This response can last for a remarkable amount of time. “I have several patients who are over three years on treatment with durable partial and even complete remissions,” says Arlene Siefker-Radtke, an oncologist at the MD Anderson Cancer Center in Houston, Texas. By contrast, those who receive conventional treatment for metastatic disease often have a life expectancy of much less than a year.

Checkpoint inhibitors are also generally safe, unlike older, platinum-based drugs such as cisplatin. Elizabeth Plimack, an oncologist at the Fox Chase Cancer Center in Philadelphia, Pennsylvania, says that cisplatin produces a meaningful tumour response for 70% of people, achieving a durable effect for 10–15% of them. But chemotherapy treatments can also be quite toxic. Checkpoint inhibitors cause fewer problems. A subset of people in trials of checkpoint inhibitors experience severe side effects, such as inflammation of the skin and organs, but these can generally be addressed by steroid treatment. In most cases, however, the drugs are well tolerated and patients experience only minor issues associated with intravenous infusion. For instance, in a recent trial of pembrolizumab, developed by Merck, based in Kenilworth, New Jersey, twice as many people dropped out because of side effects in the chemotherapy arm as in the treatment arm (J. Bellmunt et al. N. Engl. J. Med. 376, 1015–1026; 2017). “We see many patients who feel fine,” says Plimack. “They come in for their treatments, and they can't tell they're on treatment.”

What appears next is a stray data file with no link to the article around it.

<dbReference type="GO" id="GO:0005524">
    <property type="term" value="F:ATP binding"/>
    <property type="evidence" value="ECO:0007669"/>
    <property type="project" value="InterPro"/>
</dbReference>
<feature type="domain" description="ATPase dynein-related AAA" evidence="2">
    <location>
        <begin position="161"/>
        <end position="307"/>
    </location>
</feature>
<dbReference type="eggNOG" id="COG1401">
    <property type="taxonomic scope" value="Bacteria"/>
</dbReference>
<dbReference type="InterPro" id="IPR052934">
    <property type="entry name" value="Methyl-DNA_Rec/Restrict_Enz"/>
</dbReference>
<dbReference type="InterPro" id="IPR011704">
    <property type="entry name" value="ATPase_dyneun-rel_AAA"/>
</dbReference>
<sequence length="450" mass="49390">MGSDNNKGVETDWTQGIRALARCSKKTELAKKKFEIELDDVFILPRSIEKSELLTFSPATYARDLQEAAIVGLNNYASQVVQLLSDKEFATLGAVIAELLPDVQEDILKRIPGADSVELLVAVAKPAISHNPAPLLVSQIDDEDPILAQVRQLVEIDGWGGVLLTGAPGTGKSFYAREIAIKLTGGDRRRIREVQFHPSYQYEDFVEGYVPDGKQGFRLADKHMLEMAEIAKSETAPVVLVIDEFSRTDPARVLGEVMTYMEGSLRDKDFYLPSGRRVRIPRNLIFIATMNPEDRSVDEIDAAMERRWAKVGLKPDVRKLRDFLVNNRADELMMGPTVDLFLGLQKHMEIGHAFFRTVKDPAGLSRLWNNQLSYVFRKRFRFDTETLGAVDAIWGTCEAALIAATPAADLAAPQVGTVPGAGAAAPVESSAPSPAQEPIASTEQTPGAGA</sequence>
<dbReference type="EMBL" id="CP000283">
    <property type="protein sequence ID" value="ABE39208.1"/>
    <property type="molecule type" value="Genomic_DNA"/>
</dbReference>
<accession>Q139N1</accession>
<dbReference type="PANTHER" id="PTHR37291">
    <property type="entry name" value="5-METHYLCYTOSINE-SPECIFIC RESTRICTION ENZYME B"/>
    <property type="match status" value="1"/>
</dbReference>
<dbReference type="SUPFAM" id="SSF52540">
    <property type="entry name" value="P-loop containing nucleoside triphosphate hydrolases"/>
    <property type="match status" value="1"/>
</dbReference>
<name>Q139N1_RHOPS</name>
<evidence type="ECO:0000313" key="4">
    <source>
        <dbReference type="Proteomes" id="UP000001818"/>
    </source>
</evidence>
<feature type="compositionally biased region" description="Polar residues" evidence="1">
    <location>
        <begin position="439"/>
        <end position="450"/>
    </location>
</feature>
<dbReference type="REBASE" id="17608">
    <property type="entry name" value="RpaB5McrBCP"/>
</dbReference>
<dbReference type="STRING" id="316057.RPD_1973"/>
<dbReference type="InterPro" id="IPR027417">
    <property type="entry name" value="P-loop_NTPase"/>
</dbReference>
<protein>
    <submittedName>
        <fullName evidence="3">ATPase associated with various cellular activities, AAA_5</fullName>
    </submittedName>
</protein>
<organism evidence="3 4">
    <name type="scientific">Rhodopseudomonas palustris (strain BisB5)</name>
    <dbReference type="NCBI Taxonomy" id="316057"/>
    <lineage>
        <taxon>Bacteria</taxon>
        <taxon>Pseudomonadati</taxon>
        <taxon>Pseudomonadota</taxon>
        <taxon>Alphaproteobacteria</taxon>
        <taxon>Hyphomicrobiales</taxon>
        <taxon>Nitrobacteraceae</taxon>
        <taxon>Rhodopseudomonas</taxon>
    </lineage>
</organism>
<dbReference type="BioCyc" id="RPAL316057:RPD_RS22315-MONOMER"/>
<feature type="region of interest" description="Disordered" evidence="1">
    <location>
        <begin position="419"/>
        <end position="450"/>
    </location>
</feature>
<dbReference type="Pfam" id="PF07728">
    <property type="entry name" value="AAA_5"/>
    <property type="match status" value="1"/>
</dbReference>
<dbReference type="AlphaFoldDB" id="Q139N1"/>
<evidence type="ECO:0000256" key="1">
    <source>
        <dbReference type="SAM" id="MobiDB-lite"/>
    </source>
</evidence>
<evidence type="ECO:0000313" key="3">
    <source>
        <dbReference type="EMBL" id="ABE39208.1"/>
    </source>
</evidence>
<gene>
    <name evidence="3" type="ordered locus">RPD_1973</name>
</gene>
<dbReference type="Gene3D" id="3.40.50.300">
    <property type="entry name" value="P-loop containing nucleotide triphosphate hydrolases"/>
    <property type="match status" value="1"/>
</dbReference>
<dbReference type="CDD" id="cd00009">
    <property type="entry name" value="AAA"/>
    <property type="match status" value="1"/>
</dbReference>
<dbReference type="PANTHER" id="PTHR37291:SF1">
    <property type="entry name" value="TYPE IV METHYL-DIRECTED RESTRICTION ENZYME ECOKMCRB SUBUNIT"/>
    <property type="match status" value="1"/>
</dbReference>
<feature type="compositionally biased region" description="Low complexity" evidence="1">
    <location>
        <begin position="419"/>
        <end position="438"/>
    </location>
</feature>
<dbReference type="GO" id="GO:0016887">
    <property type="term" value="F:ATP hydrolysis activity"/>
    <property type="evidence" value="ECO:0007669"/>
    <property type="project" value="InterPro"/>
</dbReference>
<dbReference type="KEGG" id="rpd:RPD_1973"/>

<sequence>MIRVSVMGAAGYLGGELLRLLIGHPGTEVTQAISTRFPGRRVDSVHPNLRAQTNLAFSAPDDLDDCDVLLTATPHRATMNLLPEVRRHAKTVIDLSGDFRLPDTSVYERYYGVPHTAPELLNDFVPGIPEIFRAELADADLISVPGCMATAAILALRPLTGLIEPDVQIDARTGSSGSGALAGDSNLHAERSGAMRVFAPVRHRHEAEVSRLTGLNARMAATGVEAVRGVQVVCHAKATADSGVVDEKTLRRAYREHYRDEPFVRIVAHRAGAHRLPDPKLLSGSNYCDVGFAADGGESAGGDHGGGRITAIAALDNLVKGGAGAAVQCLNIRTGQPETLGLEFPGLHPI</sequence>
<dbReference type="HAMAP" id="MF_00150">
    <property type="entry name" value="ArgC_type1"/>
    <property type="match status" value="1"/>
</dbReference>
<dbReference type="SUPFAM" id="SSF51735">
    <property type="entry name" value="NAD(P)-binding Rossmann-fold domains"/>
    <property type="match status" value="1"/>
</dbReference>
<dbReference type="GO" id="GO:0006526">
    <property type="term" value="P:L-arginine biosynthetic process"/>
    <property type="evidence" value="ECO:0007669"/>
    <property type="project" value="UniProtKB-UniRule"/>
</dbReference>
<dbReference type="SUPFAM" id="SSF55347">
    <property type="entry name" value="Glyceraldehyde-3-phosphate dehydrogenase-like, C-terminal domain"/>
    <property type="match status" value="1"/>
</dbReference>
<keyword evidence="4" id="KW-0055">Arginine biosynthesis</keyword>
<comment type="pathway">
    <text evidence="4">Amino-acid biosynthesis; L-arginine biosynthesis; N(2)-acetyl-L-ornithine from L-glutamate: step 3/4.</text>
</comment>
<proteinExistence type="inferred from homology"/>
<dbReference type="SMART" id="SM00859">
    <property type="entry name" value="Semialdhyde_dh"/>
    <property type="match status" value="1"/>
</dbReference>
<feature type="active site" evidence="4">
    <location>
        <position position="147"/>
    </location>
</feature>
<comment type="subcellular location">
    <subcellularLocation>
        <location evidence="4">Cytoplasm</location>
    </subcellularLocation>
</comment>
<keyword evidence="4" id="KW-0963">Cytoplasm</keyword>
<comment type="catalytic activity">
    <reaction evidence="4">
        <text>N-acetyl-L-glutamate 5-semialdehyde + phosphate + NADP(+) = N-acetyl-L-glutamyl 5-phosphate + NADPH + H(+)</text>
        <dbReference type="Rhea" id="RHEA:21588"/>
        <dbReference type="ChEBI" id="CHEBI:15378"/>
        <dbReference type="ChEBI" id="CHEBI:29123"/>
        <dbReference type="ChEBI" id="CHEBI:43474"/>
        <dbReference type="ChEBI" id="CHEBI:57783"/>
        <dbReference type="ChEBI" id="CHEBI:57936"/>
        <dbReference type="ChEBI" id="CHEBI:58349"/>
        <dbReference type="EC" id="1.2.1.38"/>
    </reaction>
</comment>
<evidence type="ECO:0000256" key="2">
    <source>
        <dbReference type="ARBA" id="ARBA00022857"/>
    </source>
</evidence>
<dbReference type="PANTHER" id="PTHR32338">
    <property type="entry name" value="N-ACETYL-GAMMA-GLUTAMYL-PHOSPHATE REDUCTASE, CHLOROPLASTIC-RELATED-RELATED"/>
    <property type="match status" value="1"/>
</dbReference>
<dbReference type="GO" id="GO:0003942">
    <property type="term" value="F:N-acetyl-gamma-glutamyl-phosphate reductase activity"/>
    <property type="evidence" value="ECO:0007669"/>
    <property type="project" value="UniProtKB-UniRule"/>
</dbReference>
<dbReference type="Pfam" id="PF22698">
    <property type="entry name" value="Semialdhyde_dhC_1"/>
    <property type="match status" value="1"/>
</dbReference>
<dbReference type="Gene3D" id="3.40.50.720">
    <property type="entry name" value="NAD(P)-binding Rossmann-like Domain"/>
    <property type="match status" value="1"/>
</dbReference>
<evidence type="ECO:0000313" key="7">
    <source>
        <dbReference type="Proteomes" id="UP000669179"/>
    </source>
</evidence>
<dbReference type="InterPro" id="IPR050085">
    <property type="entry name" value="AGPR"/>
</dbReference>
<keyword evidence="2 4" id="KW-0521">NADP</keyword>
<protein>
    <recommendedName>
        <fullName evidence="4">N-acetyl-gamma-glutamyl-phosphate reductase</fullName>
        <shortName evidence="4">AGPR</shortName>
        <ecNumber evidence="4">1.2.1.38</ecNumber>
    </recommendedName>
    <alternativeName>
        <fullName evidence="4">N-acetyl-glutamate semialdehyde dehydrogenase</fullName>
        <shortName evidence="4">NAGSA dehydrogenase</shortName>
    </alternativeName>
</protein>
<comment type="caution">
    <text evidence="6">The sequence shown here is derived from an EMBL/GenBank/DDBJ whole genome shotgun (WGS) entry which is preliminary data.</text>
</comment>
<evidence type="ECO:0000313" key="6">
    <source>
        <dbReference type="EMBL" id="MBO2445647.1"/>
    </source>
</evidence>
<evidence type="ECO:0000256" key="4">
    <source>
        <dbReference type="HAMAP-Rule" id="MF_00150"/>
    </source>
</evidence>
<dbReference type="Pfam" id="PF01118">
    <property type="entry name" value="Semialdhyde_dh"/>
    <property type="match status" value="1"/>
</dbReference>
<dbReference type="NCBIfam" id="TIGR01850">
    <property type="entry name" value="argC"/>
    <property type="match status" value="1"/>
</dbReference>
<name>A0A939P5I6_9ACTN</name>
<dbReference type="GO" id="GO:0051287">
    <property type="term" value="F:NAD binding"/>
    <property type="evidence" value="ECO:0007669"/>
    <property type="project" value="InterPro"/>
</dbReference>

Checkpoint inhibitors have so far been approved only for the more aggressive, muscle-invasive form of bladder cancer (see page S34). For those with the more common localized form, the treatment is rather different (see 'Revisiting an old idea'). But even here, some form of immunotherapy is still the important element.

Box 1: Revisiting an old idea: Immunotherapy for localized cancer.

The bacillus Calmette–Guérin (BCG) vaccine uses attenuated Mycobacterium bovis bacteria. Image: SPL

Doctors have been using a primitive form of immunotherapy to treat non-muscle-invasive bladder cancer for more than 40 years. The bacillus Calmette–Guérin (BCG) vaccine, which was initially used to prevent tuberculosis, elicits an immune reaction when injected into the bladder. People receiving this treatment are 70% less likely to experience recurrence of their cancer one year after surgery.